Sedentary benthic species such as Alcyonacea corals form critical habitat for fishes and invertebrates, that are vulnerable to anthropogenic activities. Assessing risks to these organisms requires unbiased, quantitative species distribution models (SDMs); however, the accuracy of SDM methods is largely unknown. Here I investigated how data and model types affect SDM predictions of Alcyonacea probability of presence. I compared predictions from generalized additive models (GAMs) fitted to presence-absence observations over a stratified-random survey design with predictions from Maxent maximum entropy models fitted to presence-only bycatch records from commercial fisheries. I developed a simulation algorithm to evaluate the direction and magnitude of bias in each model type. I show that presence-only Maxent predictions are overly optimistic based on commonly used diagnostic measures calculated using cross-validation, and produce biased estimates of species distribution. This study demonstrates a need for robust presence-absence SDMs that will better inform management strategies to maximize conservation measures while minimizing economic losses.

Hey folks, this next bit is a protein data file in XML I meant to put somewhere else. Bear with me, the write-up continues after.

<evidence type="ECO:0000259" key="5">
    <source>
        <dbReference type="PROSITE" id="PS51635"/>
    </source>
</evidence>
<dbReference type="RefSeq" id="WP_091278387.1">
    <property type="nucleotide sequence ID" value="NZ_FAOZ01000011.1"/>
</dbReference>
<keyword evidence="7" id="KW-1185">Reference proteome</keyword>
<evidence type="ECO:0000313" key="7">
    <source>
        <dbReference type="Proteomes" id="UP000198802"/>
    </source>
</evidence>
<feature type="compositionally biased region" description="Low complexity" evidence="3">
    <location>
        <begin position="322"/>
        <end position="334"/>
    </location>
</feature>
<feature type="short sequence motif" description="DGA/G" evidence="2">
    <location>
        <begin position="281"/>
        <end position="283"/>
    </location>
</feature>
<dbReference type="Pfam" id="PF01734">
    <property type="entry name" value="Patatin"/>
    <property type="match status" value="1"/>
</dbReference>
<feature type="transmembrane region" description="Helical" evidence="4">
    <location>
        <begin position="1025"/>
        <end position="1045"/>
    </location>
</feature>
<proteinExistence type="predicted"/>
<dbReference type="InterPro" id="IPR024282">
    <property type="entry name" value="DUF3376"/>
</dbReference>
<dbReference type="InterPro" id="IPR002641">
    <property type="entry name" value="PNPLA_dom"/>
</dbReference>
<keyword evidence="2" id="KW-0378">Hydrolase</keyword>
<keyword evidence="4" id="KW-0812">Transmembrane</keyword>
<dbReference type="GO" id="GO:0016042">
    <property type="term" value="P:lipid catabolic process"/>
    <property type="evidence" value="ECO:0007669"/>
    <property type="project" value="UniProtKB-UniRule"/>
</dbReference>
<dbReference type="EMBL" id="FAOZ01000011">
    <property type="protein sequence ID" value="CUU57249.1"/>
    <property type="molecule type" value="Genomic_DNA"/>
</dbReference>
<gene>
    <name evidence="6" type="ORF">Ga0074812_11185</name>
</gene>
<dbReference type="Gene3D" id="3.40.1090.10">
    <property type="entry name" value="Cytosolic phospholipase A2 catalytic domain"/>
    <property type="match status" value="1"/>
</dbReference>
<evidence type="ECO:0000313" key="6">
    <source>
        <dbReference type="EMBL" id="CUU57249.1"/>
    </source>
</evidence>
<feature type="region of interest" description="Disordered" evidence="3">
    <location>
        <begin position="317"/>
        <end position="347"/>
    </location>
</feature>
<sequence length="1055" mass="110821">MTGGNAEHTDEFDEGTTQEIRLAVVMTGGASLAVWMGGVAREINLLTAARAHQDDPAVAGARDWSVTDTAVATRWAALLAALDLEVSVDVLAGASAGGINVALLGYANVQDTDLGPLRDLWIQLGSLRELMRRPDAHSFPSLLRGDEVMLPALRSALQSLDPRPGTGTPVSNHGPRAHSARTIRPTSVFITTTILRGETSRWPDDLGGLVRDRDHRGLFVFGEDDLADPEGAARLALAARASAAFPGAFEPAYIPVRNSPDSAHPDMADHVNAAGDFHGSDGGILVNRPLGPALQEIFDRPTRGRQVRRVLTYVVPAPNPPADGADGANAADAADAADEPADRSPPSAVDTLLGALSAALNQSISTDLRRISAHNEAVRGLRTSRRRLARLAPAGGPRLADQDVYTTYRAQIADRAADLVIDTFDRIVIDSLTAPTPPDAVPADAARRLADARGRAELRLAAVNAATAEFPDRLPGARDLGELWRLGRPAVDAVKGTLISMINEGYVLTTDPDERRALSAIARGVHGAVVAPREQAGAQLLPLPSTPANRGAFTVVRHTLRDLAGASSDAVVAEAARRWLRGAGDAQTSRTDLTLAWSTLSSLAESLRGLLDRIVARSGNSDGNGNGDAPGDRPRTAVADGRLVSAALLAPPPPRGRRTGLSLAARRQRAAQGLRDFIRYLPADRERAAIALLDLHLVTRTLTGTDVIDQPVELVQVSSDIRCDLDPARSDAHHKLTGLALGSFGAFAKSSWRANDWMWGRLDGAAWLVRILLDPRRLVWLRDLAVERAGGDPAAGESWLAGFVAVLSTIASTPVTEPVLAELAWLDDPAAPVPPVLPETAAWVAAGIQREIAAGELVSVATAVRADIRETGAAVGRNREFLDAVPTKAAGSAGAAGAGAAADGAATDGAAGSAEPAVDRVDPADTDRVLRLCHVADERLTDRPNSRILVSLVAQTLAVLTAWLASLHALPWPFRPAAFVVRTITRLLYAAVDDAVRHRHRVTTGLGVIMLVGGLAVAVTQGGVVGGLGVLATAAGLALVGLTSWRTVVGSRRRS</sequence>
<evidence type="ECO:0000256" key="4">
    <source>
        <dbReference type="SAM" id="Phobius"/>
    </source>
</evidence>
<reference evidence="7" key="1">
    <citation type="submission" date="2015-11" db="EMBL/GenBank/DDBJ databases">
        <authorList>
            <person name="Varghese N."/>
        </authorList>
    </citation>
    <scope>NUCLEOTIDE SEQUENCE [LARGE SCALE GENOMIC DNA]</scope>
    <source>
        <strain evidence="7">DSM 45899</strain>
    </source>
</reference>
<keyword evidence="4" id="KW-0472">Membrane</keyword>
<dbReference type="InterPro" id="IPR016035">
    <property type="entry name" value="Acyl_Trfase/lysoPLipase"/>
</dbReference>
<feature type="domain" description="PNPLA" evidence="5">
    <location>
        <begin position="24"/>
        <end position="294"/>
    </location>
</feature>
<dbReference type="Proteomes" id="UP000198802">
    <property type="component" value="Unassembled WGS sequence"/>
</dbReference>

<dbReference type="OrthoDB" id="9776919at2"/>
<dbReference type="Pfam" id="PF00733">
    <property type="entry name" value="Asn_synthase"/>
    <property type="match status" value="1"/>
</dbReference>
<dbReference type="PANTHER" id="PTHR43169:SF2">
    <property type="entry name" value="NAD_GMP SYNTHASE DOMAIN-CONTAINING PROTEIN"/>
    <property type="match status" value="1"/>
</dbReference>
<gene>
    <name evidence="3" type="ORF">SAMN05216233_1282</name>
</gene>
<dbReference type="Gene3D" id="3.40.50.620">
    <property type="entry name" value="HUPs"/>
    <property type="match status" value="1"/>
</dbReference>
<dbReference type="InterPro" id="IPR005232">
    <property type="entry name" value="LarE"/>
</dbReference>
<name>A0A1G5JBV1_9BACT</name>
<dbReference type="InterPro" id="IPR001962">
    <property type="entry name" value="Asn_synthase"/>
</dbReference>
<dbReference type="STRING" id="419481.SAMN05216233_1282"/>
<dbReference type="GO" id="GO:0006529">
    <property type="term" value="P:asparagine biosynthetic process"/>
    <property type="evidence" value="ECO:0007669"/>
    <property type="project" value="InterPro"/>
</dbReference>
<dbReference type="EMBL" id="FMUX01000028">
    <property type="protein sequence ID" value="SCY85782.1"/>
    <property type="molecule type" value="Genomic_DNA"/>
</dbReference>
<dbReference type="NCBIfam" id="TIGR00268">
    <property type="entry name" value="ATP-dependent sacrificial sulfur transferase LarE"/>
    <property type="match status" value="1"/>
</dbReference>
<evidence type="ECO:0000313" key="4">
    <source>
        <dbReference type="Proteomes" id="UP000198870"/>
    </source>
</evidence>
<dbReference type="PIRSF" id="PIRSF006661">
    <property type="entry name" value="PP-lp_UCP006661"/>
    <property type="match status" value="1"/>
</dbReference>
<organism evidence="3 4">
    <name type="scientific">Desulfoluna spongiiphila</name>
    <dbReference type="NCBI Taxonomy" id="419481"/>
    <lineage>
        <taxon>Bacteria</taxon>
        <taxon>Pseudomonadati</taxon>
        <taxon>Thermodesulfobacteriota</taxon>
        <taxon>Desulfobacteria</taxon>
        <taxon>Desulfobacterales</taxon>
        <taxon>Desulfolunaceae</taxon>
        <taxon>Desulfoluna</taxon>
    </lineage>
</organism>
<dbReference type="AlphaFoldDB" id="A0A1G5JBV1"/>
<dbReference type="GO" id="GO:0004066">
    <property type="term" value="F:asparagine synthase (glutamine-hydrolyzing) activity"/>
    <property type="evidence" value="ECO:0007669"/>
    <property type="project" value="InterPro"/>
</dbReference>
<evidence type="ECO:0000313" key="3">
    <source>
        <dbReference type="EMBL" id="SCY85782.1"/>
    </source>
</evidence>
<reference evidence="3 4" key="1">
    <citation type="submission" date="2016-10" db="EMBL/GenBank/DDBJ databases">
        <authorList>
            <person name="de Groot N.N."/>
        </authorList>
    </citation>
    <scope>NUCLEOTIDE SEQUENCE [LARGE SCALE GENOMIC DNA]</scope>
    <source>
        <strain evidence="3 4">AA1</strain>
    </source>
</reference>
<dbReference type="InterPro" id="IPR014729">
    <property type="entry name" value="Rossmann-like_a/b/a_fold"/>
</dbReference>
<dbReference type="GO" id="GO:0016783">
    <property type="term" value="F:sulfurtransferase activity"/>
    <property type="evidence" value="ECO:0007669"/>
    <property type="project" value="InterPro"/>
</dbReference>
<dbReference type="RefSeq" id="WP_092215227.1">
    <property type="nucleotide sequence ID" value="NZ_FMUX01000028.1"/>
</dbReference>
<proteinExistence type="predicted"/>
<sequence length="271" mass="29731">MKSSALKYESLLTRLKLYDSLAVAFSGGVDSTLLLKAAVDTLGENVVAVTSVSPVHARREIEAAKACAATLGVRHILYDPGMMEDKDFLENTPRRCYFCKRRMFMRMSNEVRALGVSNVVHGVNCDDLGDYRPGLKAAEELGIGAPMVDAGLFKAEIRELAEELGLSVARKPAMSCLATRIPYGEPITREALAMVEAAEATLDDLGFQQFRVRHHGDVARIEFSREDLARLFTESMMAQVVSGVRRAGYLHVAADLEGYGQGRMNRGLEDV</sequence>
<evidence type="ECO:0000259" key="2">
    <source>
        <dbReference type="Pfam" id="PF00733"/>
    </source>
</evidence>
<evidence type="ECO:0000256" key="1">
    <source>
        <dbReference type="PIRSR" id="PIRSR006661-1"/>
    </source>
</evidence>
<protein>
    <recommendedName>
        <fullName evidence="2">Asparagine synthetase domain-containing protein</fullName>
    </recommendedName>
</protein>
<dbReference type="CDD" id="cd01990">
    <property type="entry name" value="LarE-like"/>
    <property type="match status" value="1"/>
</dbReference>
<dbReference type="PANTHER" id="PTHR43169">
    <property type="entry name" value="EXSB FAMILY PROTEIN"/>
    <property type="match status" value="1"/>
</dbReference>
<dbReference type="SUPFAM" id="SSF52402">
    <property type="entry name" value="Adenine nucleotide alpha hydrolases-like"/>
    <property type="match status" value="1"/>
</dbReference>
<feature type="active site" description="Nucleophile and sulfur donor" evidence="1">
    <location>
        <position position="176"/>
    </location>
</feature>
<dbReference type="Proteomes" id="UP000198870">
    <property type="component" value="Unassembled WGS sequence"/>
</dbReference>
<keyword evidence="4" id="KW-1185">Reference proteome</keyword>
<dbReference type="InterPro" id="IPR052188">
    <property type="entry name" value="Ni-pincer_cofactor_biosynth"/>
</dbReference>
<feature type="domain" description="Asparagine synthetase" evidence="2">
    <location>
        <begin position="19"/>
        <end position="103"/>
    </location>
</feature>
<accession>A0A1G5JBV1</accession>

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Thesis advisor: Cox, Sean
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